Prague day-1-test

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  • In short: Using video to change practices, policies & laws. (Rose
  • What Video Advocacy is NOT…An effective tool on its own. Must be part of broader advocacy strategy and other hr methodologies. Video simply as a communications, fundraising or PR tool. Rather an advocacy tool to promote changes in human rights policy or practice.Just for professionals. You can use their help, but the understanding and intent should come from hr activists for use in advocacy as you are rooted in this. Also possibilities of access and long-term understanding of activists.Not just about strong graphic imagery. Most WITNESS partners’ work is testimony-based.Not for every human rights issues. Like all approaches, has strengths and weaknesses.
  • Brainstorm the strengths and shortcomings of video. What kind of stories is it good at telling? What kind of images is it best for capturing? What aspects of the process of creating a video for advocacy are strengths? What are potential or actual shortcomings or limitations?ADVANTAGESPersonal testimony (eye contact)“Put a face on it”: Voices of those directly affected can be brought to locations that our otherwise inaccessible (eg. refugees, marginalized people); truth-telling senseDirect evidence of a violation (seeing is believing; ‘indisputable’)‘Presencing’ direct neglect or inaction of authorities (recording inaction of police/local officials, and holding accountable to higher authorities)Emotional/visceral impact encouraging to action - flip side is mis-use in propaganda; depends on integrity of filmmaker/activistAudience is less literate in editing; tends to place trust in television and be less questioning of how put together; opportunity to abuse trust depends on integrity of makerPowerful at illustrating contrasts (between places/and over time – eg IDP settlements in Burma?)Depends on compression (linked to contrast)Make links of individual stories and systemic issues; emblematic cases of wider problems.Storytelling potential – including power of positive envisioning, particularly relevant in ESC/other rights where fulfillment can seem distantCan create space for actionGood for case-study approach and for violations-based cases where documenting individual stories; not good for quantitative analysis. Accessible to most – does not require literacy, and potential to share information, and engage viewers in debates (cf. Lessons from participatory development communication). Particularly relevant if we are talking about empowering groups themselves in a struggle. Not all audiences are external.Process and product can be representative of marginalized groupsThrough good visual and verbal storytelling can emphasize indivisibility of rights – someone can talk about how they were denied justice at police station; shots of them at home in poverty can dramatically and in an unspoken manner highlight a whyCan simplify and clarify issuesPROCESSCan be strongly participatory – visual medium, easy-to-use technology, easy to share material and discussEmpowering to users (easy to learn how to do)Can film where difficult to get access (undercover RAWA, trafficking)Requires planningPotential deterrent to abuses occurring as recording eventsLIMITATIONSNot good for abstract conceptsCan reduce complex structural issues to personal stories and lose the bigger pictureAudience can be too trusting. Potential risk to people involved in filming and distributionEditing process can be non-participatoryCan intrude into privacy; need to take extra care with consent and securityCan be a shield or a targetPROCESS: Hand out Powerpoint slides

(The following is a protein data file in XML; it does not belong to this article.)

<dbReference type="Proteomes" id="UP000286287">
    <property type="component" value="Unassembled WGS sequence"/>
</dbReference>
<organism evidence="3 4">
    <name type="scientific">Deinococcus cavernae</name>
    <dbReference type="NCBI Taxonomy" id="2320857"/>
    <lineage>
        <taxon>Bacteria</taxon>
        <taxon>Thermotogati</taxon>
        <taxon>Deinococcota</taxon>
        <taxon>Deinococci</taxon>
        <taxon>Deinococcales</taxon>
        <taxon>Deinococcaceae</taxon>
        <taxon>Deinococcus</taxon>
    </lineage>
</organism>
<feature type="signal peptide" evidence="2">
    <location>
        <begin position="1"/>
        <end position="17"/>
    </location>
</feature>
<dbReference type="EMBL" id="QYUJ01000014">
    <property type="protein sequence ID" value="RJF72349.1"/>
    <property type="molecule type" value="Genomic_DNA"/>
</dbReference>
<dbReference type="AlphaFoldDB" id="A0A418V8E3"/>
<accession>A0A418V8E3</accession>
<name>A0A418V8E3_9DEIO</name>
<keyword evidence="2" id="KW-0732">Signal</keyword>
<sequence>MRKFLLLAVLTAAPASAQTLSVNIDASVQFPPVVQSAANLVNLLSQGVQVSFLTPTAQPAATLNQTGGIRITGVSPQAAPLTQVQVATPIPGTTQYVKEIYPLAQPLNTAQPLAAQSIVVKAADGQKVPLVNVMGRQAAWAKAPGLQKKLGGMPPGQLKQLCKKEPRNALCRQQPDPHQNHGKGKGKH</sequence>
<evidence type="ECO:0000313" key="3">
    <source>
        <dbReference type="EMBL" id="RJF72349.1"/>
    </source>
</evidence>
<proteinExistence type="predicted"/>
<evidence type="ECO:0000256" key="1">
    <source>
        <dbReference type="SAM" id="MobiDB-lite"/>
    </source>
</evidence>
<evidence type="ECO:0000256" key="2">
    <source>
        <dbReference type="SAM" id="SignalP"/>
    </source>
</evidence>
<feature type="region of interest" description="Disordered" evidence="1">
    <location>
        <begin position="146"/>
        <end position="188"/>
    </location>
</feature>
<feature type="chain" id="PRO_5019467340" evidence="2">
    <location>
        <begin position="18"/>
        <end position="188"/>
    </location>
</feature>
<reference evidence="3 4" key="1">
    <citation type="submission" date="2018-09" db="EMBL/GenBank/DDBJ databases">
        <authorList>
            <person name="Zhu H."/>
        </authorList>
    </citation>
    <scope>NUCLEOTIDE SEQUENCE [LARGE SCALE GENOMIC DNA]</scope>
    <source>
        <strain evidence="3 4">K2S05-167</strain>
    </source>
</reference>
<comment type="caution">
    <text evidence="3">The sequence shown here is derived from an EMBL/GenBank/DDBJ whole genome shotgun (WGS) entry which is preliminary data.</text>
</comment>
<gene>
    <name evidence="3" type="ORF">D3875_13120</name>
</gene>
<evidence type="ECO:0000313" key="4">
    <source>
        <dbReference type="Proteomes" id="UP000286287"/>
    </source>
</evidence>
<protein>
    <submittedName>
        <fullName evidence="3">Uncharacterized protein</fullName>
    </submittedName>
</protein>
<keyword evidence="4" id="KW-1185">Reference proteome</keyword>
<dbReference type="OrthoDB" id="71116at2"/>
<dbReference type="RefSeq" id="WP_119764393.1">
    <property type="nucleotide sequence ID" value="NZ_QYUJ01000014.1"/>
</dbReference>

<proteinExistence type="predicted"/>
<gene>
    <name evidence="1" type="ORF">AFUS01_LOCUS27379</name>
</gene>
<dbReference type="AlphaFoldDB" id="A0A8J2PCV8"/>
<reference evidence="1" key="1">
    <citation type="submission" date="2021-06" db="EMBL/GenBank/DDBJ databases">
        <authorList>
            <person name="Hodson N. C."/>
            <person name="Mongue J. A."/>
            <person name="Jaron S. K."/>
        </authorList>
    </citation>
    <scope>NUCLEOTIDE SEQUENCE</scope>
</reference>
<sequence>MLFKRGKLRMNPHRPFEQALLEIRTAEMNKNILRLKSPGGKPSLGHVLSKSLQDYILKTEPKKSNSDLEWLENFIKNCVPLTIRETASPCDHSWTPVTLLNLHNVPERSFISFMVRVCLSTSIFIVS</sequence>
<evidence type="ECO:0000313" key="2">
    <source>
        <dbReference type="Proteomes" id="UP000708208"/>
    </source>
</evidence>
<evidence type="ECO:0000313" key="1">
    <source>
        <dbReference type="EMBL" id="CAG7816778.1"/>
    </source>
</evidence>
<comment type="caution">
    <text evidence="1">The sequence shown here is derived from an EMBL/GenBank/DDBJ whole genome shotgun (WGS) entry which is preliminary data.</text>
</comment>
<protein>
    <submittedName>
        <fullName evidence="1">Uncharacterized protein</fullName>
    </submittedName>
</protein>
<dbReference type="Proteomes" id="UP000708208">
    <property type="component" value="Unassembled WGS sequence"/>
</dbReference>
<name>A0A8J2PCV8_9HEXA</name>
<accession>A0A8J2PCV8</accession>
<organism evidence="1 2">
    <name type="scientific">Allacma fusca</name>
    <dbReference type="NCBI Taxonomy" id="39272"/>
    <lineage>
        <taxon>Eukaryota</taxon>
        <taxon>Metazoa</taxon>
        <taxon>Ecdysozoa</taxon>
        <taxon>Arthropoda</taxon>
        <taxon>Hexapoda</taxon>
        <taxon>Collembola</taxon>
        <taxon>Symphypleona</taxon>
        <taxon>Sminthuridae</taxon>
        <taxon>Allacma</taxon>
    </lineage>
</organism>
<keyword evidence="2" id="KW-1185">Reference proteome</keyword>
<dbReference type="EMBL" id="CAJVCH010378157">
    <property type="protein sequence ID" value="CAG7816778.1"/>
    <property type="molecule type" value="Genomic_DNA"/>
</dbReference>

• These are some key elements to our approach which are also key concerns that are relevant to any hr worker using video:We empower local human rights activists and concerned citizens within affected communities; not just video professionals. Video originates in the advocacy and is embedded in it throughoutVideo is a tool alongside other campaign elements. Since you’re using video as part of a campaign its not necessarily about reaching the most people, its about reaching the right people – seven members of a review body, 15 members of a government committee, key shareholders in a business, 100 youth organizers, 2000 online solidarity supporters of your cause. And its about reaching them at the right time. The video advocacy starts with the objective and audience, not the issue or story.We know that with there is growing saturation of images and stories of despair – so we need to also include concrete solutions, and a clear space for action by the audience. And we need to convey the direct ‘asks’ of the beneficiaries of the advocacy in a way that visual media makes possible. Storytelling is key and its not just about visual imagery of horror.Finally, safety, security and ethics are critical I’m going to mention a couple of examples of real impact using video to mobilize and to target key audiences – one that draw more on targeted advocacy screenings to highlight a human rights situation, bring voices from the ground to policymakers and push for specific action